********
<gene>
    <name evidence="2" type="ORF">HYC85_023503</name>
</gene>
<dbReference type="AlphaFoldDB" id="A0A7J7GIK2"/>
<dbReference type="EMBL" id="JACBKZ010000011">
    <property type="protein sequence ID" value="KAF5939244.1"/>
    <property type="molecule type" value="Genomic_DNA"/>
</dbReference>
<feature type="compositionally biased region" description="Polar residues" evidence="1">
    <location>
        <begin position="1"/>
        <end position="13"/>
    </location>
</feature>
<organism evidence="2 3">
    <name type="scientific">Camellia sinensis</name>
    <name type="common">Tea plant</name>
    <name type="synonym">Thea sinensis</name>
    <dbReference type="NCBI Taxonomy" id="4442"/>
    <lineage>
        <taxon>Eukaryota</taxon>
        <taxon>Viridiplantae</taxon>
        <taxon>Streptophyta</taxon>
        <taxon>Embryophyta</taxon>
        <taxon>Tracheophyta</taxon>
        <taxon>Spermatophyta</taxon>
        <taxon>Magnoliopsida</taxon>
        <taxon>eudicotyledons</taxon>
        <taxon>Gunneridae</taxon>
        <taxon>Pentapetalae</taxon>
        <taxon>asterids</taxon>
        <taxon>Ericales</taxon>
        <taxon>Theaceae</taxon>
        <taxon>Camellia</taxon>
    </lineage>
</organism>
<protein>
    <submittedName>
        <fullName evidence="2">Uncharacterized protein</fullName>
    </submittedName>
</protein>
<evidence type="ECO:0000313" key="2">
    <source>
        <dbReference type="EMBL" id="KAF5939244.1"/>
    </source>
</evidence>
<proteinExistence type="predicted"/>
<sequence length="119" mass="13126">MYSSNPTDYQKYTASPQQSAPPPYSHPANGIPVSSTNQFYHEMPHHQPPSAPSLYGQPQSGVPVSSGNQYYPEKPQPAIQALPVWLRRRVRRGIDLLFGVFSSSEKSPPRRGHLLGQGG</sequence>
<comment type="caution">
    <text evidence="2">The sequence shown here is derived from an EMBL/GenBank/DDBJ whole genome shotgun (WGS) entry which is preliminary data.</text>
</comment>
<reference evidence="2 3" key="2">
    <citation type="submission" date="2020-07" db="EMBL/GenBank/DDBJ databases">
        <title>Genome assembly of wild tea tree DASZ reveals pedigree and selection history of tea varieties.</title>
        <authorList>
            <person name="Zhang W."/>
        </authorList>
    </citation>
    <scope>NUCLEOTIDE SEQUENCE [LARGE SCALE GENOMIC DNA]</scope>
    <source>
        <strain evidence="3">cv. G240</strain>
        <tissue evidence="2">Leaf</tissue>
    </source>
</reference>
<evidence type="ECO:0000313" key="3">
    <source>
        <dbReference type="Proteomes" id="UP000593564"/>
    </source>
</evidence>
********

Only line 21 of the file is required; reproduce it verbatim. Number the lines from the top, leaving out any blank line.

        <taxon>Eukaryota</taxon>